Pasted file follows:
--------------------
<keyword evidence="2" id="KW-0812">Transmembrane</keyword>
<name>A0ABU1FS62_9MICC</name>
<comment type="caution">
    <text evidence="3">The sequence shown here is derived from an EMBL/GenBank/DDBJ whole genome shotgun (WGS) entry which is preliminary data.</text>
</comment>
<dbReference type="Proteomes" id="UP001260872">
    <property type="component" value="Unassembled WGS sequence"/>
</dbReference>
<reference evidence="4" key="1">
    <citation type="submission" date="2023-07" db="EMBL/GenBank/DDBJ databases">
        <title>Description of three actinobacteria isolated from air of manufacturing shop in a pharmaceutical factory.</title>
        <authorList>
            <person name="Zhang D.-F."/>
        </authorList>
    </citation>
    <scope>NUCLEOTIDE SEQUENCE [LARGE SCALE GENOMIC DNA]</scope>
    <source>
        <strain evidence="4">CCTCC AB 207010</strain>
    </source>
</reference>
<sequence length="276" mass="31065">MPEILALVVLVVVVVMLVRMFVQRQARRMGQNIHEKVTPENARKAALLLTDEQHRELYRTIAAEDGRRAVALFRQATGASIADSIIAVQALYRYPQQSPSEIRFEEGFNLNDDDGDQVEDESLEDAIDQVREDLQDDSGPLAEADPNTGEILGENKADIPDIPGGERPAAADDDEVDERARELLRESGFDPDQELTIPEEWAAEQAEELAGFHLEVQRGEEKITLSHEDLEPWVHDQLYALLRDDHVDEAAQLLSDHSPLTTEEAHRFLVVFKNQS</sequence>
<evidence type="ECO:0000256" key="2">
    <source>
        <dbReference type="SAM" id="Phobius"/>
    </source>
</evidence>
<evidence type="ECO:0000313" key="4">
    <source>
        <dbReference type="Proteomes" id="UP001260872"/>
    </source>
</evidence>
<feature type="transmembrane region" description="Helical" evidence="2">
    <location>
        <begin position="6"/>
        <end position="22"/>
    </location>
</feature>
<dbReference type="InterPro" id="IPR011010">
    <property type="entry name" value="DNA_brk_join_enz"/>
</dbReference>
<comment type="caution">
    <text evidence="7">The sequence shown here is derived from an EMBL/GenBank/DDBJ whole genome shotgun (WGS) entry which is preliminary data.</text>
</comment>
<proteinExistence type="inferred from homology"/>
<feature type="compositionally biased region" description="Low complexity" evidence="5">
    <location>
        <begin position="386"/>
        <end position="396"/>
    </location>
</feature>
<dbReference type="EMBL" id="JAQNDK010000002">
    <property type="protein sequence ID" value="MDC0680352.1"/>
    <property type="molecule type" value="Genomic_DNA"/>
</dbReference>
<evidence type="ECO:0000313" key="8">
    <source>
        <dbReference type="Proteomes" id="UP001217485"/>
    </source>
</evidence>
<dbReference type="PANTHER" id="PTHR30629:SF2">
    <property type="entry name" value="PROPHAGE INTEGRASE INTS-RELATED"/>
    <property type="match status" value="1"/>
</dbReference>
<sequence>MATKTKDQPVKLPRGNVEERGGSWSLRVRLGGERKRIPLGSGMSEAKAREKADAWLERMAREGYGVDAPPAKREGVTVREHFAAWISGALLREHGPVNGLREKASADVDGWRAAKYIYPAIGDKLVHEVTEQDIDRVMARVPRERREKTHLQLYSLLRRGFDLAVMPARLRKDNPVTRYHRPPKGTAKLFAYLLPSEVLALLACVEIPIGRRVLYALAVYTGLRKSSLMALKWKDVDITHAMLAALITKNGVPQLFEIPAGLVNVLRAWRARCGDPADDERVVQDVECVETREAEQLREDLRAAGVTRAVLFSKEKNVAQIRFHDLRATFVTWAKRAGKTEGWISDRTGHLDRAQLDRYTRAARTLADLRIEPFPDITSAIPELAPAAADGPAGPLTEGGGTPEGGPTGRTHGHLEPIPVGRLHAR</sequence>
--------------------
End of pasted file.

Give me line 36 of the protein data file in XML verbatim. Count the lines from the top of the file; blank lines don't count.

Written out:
    </location>